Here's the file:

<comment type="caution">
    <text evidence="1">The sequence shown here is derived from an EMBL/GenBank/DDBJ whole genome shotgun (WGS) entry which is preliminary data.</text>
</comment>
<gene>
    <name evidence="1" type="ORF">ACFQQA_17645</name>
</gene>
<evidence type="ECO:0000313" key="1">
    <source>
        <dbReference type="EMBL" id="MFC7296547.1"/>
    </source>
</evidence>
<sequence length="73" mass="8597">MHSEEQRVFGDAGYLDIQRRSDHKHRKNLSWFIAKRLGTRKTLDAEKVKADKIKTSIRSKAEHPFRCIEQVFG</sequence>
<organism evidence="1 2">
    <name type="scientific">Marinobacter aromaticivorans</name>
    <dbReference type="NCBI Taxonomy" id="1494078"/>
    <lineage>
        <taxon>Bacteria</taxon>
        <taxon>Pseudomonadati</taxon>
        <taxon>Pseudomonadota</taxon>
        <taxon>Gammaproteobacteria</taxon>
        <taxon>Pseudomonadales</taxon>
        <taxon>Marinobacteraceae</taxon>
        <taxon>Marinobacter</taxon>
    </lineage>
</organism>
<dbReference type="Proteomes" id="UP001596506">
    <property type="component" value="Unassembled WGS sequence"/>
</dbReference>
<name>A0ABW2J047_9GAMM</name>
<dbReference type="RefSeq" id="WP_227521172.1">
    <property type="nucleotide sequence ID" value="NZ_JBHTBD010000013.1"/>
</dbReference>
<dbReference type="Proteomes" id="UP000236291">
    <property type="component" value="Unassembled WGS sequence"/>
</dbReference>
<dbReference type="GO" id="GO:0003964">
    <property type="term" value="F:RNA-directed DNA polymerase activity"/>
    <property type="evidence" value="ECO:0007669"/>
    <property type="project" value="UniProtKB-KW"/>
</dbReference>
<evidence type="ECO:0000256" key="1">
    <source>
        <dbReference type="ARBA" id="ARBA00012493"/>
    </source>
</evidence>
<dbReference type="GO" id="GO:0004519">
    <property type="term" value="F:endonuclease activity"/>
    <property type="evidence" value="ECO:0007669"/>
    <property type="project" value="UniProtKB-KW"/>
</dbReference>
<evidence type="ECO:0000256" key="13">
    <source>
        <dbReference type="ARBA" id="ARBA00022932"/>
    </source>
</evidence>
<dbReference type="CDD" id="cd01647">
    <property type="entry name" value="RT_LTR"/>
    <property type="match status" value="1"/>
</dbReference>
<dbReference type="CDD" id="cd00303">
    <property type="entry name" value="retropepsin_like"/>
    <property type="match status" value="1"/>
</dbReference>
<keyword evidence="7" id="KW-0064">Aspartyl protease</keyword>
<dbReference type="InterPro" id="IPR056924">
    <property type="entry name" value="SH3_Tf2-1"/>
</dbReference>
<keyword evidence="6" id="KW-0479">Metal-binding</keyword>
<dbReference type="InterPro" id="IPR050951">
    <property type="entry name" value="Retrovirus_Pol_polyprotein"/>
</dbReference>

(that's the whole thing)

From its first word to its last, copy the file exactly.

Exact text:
<comment type="caution">
    <text evidence="1">The sequence shown here is derived from an EMBL/GenBank/DDBJ whole genome shotgun (WGS) entry which is preliminary data.</text>
</comment>
<gene>
    <name evidence="1" type="ORF">ACFQQA_17645</name>
</gene>
<evidence type="ECO:0000313" key="1">
    <source>
        <dbReference type="EMBL" id="MFC7296547.1"/>
    </source>
</evidence>
<sequence length="73" mass="8597">MHSEEQRVFGDAGYLDIQRRSDHKHRKNLSWFIAKRLGTRKTLDAEKVKADKIKTSIRSKAEHPFRCIEQVFG</sequence>
<organism evidence="1 2">
    <name type="scientific">Marinobacter aromaticivorans</name>
    <dbReference type="NCBI Taxonomy" id="1494078"/>
    <lineage>
        <taxon>Bacteria</taxon>
        <taxon>Pseudomonadati</taxon>
        <taxon>Pseudomonadota</taxon>
        <taxon>Gammaproteobacteria</taxon>
        <taxon>Pseudomonadales</taxon>
        <taxon>Marinobacteraceae</taxon>
        <taxon>Marinobacter</taxon>
    </lineage>
</organism>
<dbReference type="Proteomes" id="UP001596506">
    <property type="component" value="Unassembled WGS sequence"/>
</dbReference>
<name>A0ABW2J047_9GAMM</name>
<dbReference type="RefSeq" id="WP_227521172.1">
    <property type="nucleotide sequence ID" value="NZ_JBHTBD010000013.1"/>
</dbReference>
<dbReference type="Proteomes" id="UP000236291">
    <property type="component" value="Unassembled WGS sequence"/>
</dbReference>
<dbReference type="GO" id="GO:0003964">
    <property type="term" value="F:RNA-directed DNA polymerase activity"/>
    <property type="evidence" value="ECO:0007669"/>
    <property type="project" value="UniProtKB-KW"/>
</dbReference>
<evidence type="ECO:0000256" key="1">
    <source>
        <dbReference type="ARBA" id="ARBA00012493"/>
    </source>
</evidence>
<dbReference type="GO" id="GO:0004519">
    <property type="term" value="F:endonuclease activity"/>
    <property type="evidence" value="ECO:0007669"/>
    <property type="project" value="UniProtKB-KW"/>
</dbReference>
<evidence type="ECO:0000256" key="13">
    <source>
        <dbReference type="ARBA" id="ARBA00022932"/>
    </source>
</evidence>
<dbReference type="CDD" id="cd01647">
    <property type="entry name" value="RT_LTR"/>
    <property type="match status" value="1"/>
</dbReference>
<dbReference type="CDD" id="cd00303">
    <property type="entry name" value="retropepsin_like"/>
    <property type="match status" value="1"/>
</dbReference>
<keyword evidence="7" id="KW-0064">Aspartyl protease</keyword>
<dbReference type="InterPro" id="IPR056924">
    <property type="entry name" value="SH3_Tf2-1"/>
</dbReference>
<keyword evidence="6" id="KW-0479">Metal-binding</keyword>
<dbReference type="InterPro" id="IPR050951">
    <property type="entry name" value="Retrovirus_Pol_polyprotein"/>
</dbReference>